# Variation of Parameters - Higher order DE

1. Jun 8, 2009

### Wellesley

1. The problem statement, all variables and given/known data
Given that x, x2 and 1/x are solutions of the homogeneous equation corresponding to:

$$x^3y''' + x^2y''-2xy'+2y=2x^4$$

x>0
determine a particular solution.

2. Relevant equations

3. The attempt at a solution
I'm trying to solve this problem using three simultaneous equations:

$$u_1'x + u_2'x^2 + u_3'*(1/x) = 0$$

$$u_1' + 2u_2'x - u_3'x^{-2}= 0$$

$$2u_2' + 2u_3'x^{-3}= 2x^4$$

Then, when I try and solve for u1, u2 and u3, I seem to doing it incorrectly, the wrong answer. I've come back to this problem several times over the last three days, and all that has changed were the answers I'm getting! Should I be trying a different method in solving this problem?

Thanks.

Last edited: Jun 8, 2009
2. Jun 8, 2009

### Dick

Variation of parameters is the hard way. The easy way is to try and guess a solution. I'm guessing that there is a solution of the form a*x^4. Do you see why?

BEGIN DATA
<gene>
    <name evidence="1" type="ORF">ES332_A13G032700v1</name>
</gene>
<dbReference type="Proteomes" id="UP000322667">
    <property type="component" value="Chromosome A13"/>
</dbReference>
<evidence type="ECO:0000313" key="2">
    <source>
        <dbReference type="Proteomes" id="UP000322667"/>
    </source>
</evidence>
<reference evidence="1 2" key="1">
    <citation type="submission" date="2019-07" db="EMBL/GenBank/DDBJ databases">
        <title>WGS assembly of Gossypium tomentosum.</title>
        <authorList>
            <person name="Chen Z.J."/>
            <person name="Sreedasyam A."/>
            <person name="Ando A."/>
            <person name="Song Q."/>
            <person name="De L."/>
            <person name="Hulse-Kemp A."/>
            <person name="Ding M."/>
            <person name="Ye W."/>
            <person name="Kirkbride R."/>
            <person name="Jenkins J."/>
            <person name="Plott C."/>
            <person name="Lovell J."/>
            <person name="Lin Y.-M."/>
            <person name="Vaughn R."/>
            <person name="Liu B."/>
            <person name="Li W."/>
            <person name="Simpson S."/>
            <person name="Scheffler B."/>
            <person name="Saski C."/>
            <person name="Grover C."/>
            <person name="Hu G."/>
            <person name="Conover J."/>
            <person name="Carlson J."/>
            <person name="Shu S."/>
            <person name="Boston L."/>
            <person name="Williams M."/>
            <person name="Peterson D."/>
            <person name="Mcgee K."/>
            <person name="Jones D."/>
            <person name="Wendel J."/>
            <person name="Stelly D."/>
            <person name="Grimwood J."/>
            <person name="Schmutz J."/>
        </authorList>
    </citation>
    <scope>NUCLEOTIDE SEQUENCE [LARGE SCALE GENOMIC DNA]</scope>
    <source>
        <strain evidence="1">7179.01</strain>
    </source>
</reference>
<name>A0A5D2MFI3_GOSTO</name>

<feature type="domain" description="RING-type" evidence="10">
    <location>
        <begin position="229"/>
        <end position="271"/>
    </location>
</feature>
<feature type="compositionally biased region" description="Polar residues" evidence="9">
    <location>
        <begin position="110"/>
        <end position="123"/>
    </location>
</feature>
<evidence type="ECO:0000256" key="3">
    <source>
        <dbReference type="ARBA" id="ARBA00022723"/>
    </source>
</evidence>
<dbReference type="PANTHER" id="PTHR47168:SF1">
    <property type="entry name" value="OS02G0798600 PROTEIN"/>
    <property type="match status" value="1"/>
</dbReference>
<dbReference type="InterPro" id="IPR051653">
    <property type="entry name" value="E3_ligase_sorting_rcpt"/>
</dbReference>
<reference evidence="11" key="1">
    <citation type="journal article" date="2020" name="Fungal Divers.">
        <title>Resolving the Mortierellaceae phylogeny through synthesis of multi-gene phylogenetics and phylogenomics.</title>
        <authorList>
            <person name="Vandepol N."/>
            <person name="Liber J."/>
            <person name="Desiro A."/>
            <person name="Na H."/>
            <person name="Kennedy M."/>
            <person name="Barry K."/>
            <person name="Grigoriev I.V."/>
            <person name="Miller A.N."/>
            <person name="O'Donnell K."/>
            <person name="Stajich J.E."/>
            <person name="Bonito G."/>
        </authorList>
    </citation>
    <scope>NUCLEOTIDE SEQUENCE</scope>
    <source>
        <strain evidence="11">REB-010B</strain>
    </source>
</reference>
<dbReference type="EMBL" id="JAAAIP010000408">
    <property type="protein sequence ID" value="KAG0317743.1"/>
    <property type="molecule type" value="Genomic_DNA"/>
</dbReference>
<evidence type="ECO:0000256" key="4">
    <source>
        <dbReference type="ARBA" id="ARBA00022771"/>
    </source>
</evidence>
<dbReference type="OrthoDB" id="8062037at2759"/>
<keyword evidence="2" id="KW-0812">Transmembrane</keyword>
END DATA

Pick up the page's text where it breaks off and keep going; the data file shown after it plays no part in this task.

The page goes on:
3. Jun 8, 2009

### Wellesley

Thanks for the response.

I do see what you are saying about the guess, and it works. ax4 comes from 2x4. Plugging in the derivatives of ax4 into the original equation, you can solve for a....a=1/15 so the answer is x4/15 which is the right answer.

Will this process be okay for a homework problem in the variation of parameters chapter? I just don't want to get marked down for not using the 'correct' method. When would you use the variation of parameters?

Last edited: Jun 8, 2009
4. Jun 8, 2009

### Dick

Hard to say. But if they say 'use variation of parameters' then I guess you had better use variation of parameters.

5. Jun 8, 2009

### Wellesley

Well, the problem just says to determine a particular solution. They didn't say which method to use, like they did on other problems so I think I'll be fine. Thanks for the help!

6. Jun 8, 2009

### Dick

BTW the your variation of parameters was going wrong because in the technique the coefficient of the highest derivative should be 1. You should have divided both sides of the ODE by x^3 before you started. So the 2*x^4 in your last equation should be 2x. Then it will work.

7. Jun 8, 2009

### Wellesley

Thanks! I knew something was going wrong but I didn't know where.